The Gregorian Institute Shield, composed of the crossed gold and silver keys of the Papal Insignia, an open book with the words 'Via Veritas Vita' ('The Way, the Truth, and the Life') written on its pages, three golden six-sided stars on a red banner, and a Germanic cross.

at BENEDICTINE COLLEGE

God Is ‘Up to Something’ in the Pandemic

The coronavirus pandemic is demonic. And that means something great is about to happen.

To be clear, I don’t mean COVID-19 is literally the work of Satan; it’s a virus, and part of our natural fallen world. What I mean is that it is doing exactly what Satan wants done in our lives:

It is attacking faith, severing millions from the sacraments.

It is attacking love, cutting us off from each other.

It is attacking hope, crippling us with fear of sickness, death, and hardship.

But Jesus uses the very things that most please the devil to thwart him. 

“Almighty God,” says the Catechism, “would never allow any evil whatsoever to exist in his works if he were not so all-powerful and good as to cause good to emerge from evil itself.”

That ancient Homily for Holy Saturday expresses how this works at Easter: Satan tricked Adam and Eve in a garden, so Jesus’ burial tricked Satan in a garden. They stretched out their hands to a tree of life and got death, so he stretched out his hands on the cross of death to give them life. Their sin exiled them from Eden, so Jesus’ mercy will enthrone them in heaven.

In the same way, Satan delights in the enormous grief the coronavirus has caused by making people suffer and die alone — but Jesus Christ intends to turn lonely tears into shouts of joy in the company of heaven.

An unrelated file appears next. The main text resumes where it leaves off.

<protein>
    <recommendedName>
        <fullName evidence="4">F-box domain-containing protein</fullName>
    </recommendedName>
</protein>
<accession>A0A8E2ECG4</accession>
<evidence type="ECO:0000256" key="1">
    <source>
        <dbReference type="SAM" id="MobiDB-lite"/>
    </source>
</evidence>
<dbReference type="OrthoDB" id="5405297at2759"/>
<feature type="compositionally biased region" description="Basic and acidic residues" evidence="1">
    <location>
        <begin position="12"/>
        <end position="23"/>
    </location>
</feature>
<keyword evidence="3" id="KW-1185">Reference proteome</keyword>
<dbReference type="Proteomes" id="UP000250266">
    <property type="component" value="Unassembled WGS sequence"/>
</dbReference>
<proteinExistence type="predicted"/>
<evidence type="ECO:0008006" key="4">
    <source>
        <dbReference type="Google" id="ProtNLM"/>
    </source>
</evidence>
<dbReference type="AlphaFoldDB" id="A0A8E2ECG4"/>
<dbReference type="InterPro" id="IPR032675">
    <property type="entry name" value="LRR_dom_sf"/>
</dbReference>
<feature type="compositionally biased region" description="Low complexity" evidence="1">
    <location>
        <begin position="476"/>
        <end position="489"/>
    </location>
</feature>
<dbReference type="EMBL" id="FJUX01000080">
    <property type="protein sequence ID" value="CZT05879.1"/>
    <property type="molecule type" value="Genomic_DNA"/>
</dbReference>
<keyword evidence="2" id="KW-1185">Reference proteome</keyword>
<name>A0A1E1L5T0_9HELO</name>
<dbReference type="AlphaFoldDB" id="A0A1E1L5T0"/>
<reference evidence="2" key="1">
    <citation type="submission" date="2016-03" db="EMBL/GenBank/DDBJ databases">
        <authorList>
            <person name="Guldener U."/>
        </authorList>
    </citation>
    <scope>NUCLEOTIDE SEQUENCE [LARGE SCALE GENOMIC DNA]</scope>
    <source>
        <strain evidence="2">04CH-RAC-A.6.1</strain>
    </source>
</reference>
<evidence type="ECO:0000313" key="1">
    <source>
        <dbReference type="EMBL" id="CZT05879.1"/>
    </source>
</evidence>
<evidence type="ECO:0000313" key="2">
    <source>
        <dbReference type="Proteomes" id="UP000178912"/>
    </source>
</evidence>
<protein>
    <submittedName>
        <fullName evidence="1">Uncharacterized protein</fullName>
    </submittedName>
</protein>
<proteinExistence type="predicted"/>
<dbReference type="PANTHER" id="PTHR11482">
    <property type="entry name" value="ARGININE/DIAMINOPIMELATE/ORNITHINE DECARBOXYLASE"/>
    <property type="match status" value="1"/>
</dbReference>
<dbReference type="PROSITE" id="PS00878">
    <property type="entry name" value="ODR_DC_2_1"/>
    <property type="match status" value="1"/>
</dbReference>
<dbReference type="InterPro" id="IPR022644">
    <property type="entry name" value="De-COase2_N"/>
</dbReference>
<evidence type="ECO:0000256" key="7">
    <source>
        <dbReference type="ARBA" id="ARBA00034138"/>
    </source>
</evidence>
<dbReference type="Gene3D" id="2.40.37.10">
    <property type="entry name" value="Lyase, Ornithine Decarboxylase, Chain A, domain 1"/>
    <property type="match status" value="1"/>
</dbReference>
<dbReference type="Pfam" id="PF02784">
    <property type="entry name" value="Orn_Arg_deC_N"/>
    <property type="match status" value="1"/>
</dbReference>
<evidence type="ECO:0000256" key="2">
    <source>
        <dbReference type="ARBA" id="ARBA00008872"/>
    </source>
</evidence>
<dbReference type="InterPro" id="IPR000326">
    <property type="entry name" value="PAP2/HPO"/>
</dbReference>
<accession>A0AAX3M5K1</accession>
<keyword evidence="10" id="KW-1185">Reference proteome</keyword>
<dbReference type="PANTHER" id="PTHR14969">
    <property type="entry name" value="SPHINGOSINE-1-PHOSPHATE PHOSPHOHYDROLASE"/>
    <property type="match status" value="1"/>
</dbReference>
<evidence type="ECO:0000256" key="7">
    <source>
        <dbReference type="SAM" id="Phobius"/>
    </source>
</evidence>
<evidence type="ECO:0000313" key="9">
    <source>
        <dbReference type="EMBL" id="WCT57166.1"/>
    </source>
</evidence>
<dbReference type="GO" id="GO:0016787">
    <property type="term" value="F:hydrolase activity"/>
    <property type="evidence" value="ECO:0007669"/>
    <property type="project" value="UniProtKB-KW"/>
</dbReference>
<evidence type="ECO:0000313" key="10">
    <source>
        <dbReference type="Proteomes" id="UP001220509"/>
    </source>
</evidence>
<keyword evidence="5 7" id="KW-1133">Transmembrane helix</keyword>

I love seeing how Catholics are taking the very aspects of the pandemic that please the devil and using them to thwart him.

The pandemic separated us from Mass, but opened up a wealth of opportunities for faith.

“If not for the pandemic, we wouldn’t have had a retreat like this,” said Father Jay Kythe on Easter morning. The Monks of St. Benedict Abbey in Atchison, Kansas, moved their retreat for Benedictine College students online and hoped 100 people might participate. Three thousand joined, from six continents, in part thanks to Aleteia.

Like many others around the nation, the Ascension Press Bible study my son and I were attending had to disband. But instead, Jeff Cavins offered a free online version that reached far more than the parish groups were reaching.

That kind of thing is happening over and over: We miss going to Mass and will return the second we can, but we have gotten remarkable homilies from Bishop Robert Barron and Father Michael Schmitz instead. My children have heard — and have been pondering and discussing — the fundamental mysteries of the faith from the foremost preachers of our time. What fruits will this bear over their lifetimes?

Anxiety, fear, and strife are unfortunately part of the pandemic experience. But so is love.

At Benedictine College, we noticed early on that our students were responding to the crisis by finding imaginative and energetic ways to reach out to others.